Renée Rebecca Geyer (born 11 September 1953) is an Australian singer who has long been regarded as one of the finest exponents of jazz, soul and R&B idioms. She had commercial success as a solo artist in Australia, with "It's a Man's Man's World", "Heading in the Right Direction" and "Stares and Whispers" in the 1970s and "Say I Love You" in the 1980s. Geyer has also been an internationally respected and sought-after backing vocalist, whose session credits include work with Sting, Chaka Khan, Toni Childs and Joe Cocker.
In 2000, her autobiography, Confessions of a Difficult Woman, co-written with music journalist Ed Nimmervoll, was published. In her candid book, Geyer detailed her drug addictions, sex life and career in music. She described herself as "a white Hungarian Jew from Australia sounding like a 65-year-old black man from Alabama". She spent more than ten years based in the United States but had little chart success there. Geyer returned to Australia in the mid-1990s and her career has continued into the 21st century with her 2003 album, Tenderland, which peaked at #11 on the ARIA albums charts.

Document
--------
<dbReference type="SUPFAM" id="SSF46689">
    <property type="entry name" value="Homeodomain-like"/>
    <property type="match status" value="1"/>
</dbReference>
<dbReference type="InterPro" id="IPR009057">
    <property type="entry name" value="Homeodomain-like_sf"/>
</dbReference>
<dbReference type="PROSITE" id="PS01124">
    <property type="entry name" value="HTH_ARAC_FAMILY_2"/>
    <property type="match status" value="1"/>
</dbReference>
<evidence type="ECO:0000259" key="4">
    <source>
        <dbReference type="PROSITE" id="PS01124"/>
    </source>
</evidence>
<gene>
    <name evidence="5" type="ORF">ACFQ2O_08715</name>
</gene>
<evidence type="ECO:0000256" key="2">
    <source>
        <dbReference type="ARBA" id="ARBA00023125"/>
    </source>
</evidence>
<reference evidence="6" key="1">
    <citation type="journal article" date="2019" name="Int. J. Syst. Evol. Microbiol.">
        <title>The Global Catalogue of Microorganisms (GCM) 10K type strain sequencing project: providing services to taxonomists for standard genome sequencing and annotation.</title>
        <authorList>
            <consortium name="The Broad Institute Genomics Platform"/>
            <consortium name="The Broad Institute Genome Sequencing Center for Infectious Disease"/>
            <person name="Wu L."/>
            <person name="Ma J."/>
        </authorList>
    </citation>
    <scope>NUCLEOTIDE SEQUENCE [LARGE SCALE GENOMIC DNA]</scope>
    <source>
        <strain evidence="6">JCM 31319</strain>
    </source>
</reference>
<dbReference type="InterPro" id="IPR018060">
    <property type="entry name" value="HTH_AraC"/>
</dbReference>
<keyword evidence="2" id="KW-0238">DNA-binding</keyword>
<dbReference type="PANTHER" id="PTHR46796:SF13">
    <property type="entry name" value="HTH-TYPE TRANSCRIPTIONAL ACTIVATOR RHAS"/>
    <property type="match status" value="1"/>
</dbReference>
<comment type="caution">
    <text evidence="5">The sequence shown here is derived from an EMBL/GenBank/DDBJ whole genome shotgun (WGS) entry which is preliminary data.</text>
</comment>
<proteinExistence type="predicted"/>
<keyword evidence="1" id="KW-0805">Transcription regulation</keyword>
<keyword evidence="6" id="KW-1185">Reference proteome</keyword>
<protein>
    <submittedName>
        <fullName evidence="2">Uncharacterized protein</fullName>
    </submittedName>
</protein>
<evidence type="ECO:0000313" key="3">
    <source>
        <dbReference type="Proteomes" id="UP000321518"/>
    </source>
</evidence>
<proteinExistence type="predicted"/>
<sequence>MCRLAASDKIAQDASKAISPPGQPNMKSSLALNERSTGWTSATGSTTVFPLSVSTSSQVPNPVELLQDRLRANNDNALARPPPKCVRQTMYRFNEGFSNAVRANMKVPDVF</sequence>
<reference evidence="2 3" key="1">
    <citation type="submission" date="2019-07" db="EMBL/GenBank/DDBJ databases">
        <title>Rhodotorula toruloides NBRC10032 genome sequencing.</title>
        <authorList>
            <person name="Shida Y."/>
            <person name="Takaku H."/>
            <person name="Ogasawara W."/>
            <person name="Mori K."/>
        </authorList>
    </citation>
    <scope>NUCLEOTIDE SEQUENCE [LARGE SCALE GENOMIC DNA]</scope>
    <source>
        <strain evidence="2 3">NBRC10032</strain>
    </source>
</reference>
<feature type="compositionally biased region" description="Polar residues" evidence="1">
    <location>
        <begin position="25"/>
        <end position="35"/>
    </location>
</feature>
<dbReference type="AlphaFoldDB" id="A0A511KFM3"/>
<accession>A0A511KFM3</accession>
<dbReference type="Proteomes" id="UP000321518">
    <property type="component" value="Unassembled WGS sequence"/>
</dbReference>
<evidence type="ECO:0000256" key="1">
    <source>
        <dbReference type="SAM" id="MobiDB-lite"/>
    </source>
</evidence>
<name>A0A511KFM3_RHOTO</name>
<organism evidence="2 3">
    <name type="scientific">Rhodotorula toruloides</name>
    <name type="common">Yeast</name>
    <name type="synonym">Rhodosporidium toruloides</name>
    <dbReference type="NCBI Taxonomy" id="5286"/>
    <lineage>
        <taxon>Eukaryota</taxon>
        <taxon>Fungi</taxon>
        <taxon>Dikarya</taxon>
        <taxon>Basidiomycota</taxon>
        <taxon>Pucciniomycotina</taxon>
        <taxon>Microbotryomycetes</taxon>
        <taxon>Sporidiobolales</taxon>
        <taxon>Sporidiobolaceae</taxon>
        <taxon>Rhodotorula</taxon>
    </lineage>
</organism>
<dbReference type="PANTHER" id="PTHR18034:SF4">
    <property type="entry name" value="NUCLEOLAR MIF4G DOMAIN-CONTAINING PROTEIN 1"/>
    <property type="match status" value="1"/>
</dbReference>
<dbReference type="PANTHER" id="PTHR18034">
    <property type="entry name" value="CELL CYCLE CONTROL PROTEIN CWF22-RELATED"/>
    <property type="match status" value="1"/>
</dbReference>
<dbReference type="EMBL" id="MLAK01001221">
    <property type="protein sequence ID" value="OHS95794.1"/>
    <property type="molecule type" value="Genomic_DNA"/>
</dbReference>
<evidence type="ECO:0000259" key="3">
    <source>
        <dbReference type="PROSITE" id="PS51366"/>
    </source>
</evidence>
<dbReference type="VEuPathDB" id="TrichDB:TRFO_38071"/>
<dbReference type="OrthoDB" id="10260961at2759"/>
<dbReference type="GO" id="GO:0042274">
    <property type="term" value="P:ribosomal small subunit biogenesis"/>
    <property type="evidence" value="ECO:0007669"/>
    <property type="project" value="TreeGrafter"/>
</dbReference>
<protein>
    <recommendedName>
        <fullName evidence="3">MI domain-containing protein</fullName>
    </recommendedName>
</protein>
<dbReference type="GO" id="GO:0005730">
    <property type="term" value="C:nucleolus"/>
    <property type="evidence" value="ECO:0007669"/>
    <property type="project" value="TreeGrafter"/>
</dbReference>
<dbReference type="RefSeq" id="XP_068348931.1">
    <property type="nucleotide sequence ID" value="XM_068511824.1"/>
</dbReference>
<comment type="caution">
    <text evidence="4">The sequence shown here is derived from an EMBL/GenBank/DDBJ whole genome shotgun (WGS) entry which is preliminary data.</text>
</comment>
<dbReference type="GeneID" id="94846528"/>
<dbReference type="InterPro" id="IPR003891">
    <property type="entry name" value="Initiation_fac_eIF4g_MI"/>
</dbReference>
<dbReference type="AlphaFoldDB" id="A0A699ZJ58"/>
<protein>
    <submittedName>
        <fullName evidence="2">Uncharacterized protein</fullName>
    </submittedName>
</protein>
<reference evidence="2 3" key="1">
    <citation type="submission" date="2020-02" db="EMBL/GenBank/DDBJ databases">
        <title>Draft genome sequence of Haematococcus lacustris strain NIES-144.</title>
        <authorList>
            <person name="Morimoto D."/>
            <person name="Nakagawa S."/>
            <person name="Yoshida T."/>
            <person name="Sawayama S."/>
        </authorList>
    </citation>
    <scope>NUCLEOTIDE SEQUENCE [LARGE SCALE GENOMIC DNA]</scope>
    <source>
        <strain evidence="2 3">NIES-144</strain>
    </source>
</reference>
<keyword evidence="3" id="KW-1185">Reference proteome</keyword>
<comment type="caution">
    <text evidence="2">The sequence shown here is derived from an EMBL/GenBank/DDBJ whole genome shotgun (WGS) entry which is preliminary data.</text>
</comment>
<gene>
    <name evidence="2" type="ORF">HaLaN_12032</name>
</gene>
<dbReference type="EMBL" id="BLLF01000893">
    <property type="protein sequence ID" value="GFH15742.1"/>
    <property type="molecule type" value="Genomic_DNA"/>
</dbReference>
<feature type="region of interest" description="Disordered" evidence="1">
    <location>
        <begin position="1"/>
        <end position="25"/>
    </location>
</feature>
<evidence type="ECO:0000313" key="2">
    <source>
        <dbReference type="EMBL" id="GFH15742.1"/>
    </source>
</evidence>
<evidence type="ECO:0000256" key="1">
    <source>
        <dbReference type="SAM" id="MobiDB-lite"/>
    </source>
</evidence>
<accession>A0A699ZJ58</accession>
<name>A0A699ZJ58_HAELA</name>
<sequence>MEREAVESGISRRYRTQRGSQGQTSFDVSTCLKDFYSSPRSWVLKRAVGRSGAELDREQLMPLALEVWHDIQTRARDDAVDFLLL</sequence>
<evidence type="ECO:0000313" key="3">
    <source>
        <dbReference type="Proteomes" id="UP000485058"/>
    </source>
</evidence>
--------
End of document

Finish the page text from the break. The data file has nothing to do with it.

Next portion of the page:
In her early days she made a semi-prog album whose artist name was Sun (1972). Subsequently she made a string of interesting albums in the 70s period which starting in the ssw tradition with a ton of cover versions moved on to the more natural bluesy pop style she was clearly most adept at. Her best work without a doubt under the moniker of "Renee Geyer Band" was Ready to Deal (1975), to me, really a masterpiece of excellent songwriting with the influence of progressive, interesting and original songwriting in evidence everywhere and throughout. Her big radio hit the 'famous' Heading in the Right Direction, a classic 70s song I'm sure no one has heard here, actually has its own wikipedia page! (Incidentally, at Xmas time they usually solicit donations there and because I use them, though I will never admit it, constantly at work for quick reference, I always donate quite a bit of money. It's still free and it's still amazing and I hope, truly, it never ends.)
The last track of SUN:
From Ready to Deal:
Here you can see how a relatively conventional funk-blues composition has been beautified with some interesting chords and a highly unusual bridge. Well done-- the kind of crafty pop gem rarely heard today.